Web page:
Greetings from a train somewhere in Sweden! I’m not even halfway into a 4-hr journey from Stockholm to Lund and I’ve long lost any genuine interest in trees and lakes – it’s high time I filled you in on Sunday’s events!
On Sunday I took part in the Sheffield Half Marathon. Before anyone asks me again: I ‘only’ ran the Half because there is no longer a full Sheffield Marathon! I couldn’t go round twice! (not that I tried). I approached this race knowing it could be a watershed event for me – I was in serious danger of enjoying it…
…I’d travelled up in good time on the Saturday, spending some time with relatives and friends, the latter primarily at “The Hammer and Pincers”. In all my life I’d never seen everyone in a Sheffield pub come together (in united fashion!) to celebrate a goal shown on TV, but to a man/woman we all jumped up when Wigan scored against Man City! Friends like Streetsy, Joner and Sootie were joining uncles like Tim and Rog in lowering the Hammers’ beer reserves whilst I made do with four pints of orange juice. Although I must look up John Walker’s claims about ale’s energetic properties…
Woke up nice and early on race day, the granola I’d brought up from home nicely topping up the previous night’s pasta cooked by Auntie Dawn. My bag was a darn sight smaller and lighter than Manchester’s TWHBE – indeed, far smaller than it was lighter… I guess carting around four bagels will always come at a price!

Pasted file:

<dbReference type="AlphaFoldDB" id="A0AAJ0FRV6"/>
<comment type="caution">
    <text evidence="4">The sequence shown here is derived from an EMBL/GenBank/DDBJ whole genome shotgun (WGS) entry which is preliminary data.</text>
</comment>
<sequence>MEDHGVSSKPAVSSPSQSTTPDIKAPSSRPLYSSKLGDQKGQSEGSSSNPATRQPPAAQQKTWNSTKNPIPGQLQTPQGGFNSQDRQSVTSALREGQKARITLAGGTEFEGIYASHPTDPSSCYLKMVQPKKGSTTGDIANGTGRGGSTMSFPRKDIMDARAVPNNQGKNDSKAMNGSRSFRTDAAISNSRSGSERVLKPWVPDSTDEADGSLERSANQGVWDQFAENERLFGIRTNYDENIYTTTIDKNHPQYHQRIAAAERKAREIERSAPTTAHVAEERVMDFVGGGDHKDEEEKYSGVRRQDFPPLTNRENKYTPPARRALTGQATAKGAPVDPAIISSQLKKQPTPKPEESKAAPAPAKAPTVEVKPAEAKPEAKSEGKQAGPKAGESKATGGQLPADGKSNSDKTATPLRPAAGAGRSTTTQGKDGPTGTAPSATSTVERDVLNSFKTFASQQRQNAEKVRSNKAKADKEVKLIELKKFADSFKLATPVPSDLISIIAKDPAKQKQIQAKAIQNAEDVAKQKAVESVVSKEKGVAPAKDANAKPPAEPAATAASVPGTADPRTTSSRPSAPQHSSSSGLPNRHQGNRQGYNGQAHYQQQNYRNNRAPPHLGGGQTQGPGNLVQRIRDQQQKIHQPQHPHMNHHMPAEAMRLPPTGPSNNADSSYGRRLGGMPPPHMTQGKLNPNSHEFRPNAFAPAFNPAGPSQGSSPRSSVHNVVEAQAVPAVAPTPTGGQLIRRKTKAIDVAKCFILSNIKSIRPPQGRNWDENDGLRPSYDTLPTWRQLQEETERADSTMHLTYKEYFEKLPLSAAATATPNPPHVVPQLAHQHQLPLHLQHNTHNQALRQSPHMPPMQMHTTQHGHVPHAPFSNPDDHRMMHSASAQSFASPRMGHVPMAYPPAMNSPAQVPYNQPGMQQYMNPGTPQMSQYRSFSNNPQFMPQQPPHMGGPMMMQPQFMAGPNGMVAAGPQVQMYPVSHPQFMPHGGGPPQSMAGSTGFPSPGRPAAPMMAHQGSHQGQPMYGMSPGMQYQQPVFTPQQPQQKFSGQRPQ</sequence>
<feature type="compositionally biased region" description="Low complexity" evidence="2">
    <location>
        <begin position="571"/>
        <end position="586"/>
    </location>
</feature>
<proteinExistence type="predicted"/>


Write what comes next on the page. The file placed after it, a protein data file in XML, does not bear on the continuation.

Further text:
Simon picked me up at 7:00… well, 7:08, if truth be told. Philip was already in the car and Martin was duly picked up at the Shell garage at the end of Ecclesall Road. #teammazymixer was truly on its way to Don Valley Stadium!
Just typing that stirs up conflicting emotions. The car was a testament to the new and now: to new friends with whom I share all this here running lark. The destination was a testament to the old, to the soon to disappear: an expensive stadium for which nobody has been able to find a sustainable use or put up a credible plan. It hurts my heart to think about those wrecking balls heading its way: I was at the 1991 World Student Games’ Opening Ceremony, at a floodlit cricket game that took place way before anyone’d heard of Twenty20 and at a 1995 Bon Jovi gig (with Little Steven as a support act) where I nearly passed. How’s that for a mixed bag? However, painful as it is to think of it disappearing and to think of the missed opportunities throughout its life, the truth is that it is an expensive asset. Don’t take my word for it, take Unitedite’s – here.
We got to Don Valley in good time, parked and headed inside – into what is tautologically the finest pre-race area I’ve ever been in! With all due respect to Endcliffe Park, that is. We soon met up with Martin BOB, with Andy, with Chris… and, eventually, even Mike!
I was heading back from the gents when I saw Mike had joined the crew. I crept up behind him, put my hand on his shoulder and introduced myself with the most formal and impeccably pronounced “Giacomo Squintani” I could muster, the one I generally reserve for business meetings in Italy. Mike was on pacing duty today, looking to lead Sarah to her first sub-2hr half. It was a brief chat but, nevertheless, one that had all the tones of a chat between long-time friends. Long-time and lifetime, dare I say. Well, one step at a time and all that.